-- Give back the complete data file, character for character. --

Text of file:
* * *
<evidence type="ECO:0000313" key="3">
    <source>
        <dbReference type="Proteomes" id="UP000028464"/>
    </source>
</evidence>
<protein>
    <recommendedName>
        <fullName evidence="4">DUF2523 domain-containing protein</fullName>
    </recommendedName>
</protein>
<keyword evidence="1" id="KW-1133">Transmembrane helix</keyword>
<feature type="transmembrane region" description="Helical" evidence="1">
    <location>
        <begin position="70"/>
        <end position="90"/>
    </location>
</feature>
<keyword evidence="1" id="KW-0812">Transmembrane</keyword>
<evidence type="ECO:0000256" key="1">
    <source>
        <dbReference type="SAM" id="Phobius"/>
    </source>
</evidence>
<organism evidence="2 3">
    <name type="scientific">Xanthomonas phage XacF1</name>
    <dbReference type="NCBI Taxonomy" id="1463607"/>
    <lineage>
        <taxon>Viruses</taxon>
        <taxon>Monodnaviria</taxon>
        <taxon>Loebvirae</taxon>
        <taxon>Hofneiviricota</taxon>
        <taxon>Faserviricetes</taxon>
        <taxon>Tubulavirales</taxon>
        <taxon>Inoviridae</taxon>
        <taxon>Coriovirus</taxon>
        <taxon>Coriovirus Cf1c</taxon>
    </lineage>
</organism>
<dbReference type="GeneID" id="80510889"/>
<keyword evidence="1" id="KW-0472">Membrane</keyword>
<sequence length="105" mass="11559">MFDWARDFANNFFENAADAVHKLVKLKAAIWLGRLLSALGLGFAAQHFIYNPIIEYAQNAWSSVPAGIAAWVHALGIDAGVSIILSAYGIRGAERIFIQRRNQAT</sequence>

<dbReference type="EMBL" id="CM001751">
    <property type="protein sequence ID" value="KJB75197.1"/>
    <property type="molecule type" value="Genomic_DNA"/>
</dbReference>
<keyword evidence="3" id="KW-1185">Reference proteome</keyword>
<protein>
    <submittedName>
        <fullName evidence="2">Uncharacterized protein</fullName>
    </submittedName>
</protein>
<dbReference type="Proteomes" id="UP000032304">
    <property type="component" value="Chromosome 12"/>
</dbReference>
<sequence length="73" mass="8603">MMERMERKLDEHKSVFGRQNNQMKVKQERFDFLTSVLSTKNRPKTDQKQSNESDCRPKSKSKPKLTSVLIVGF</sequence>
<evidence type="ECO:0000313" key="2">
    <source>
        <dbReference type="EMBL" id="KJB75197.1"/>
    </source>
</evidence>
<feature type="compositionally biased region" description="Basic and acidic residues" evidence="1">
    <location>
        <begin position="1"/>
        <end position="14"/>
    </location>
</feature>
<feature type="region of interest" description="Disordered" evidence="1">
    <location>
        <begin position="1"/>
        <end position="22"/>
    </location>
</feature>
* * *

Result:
<evidence type="ECO:0000313" key="3">
    <source>
        <dbReference type="Proteomes" id="UP000028464"/>
    </source>
</evidence>
<protein>
    <recommendedName>
        <fullName evidence="4">DUF2523 domain-containing protein</fullName>
    </recommendedName>
</protein>
<keyword evidence="1" id="KW-1133">Transmembrane helix</keyword>
<feature type="transmembrane region" description="Helical" evidence="1">
    <location>
        <begin position="70"/>
        <end position="90"/>
    </location>
</feature>
<keyword evidence="1" id="KW-0812">Transmembrane</keyword>
<evidence type="ECO:0000256" key="1">
    <source>
        <dbReference type="SAM" id="Phobius"/>
    </source>
</evidence>
<organism evidence="2 3">
    <name type="scientific">Xanthomonas phage XacF1</name>
    <dbReference type="NCBI Taxonomy" id="1463607"/>
    <lineage>
        <taxon>Viruses</taxon>
        <taxon>Monodnaviria</taxon>
        <taxon>Loebvirae</taxon>
        <taxon>Hofneiviricota</taxon>
        <taxon>Faserviricetes</taxon>
        <taxon>Tubulavirales</taxon>
        <taxon>Inoviridae</taxon>
        <taxon>Coriovirus</taxon>
        <taxon>Coriovirus Cf1c</taxon>
    </lineage>
</organism>
<dbReference type="GeneID" id="80510889"/>
<keyword evidence="1" id="KW-0472">Membrane</keyword>
<sequence length="105" mass="11559">MFDWARDFANNFFENAADAVHKLVKLKAAIWLGRLLSALGLGFAAQHFIYNPIIEYAQNAWSSVPAGIAAWVHALGIDAGVSIILSAYGIRGAERIFIQRRNQAT</sequence>

<dbReference type="EMBL" id="CM001751">
    <property type="protein sequence ID" value="KJB75197.1"/>
    <property type="molecule type" value="Genomic_DNA"/>
</dbReference>
<keyword evidence="3" id="KW-1185">Reference proteome</keyword>
<protein>
    <submittedName>
        <fullName evidence="2">Uncharacterized protein</fullName>
    </submittedName>
</protein>
<dbReference type="Proteomes" id="UP000032304">
    <property type="component" value="Chromosome 12"/>
</dbReference>
<sequence length="73" mass="8603">MMERMERKLDEHKSVFGRQNNQMKVKQERFDFLTSVLSTKNRPKTDQKQSNESDCRPKSKSKPKLTSVLIVGF</sequence>
<evidence type="ECO:0000313" key="2">
    <source>
        <dbReference type="EMBL" id="KJB75197.1"/>
    </source>
</evidence>
<feature type="compositionally biased region" description="Basic and acidic residues" evidence="1">
    <location>
        <begin position="1"/>
        <end position="14"/>
    </location>
</feature>
<feature type="region of interest" description="Disordered" evidence="1">
    <location>
        <begin position="1"/>
        <end position="22"/>
    </location>
</feature>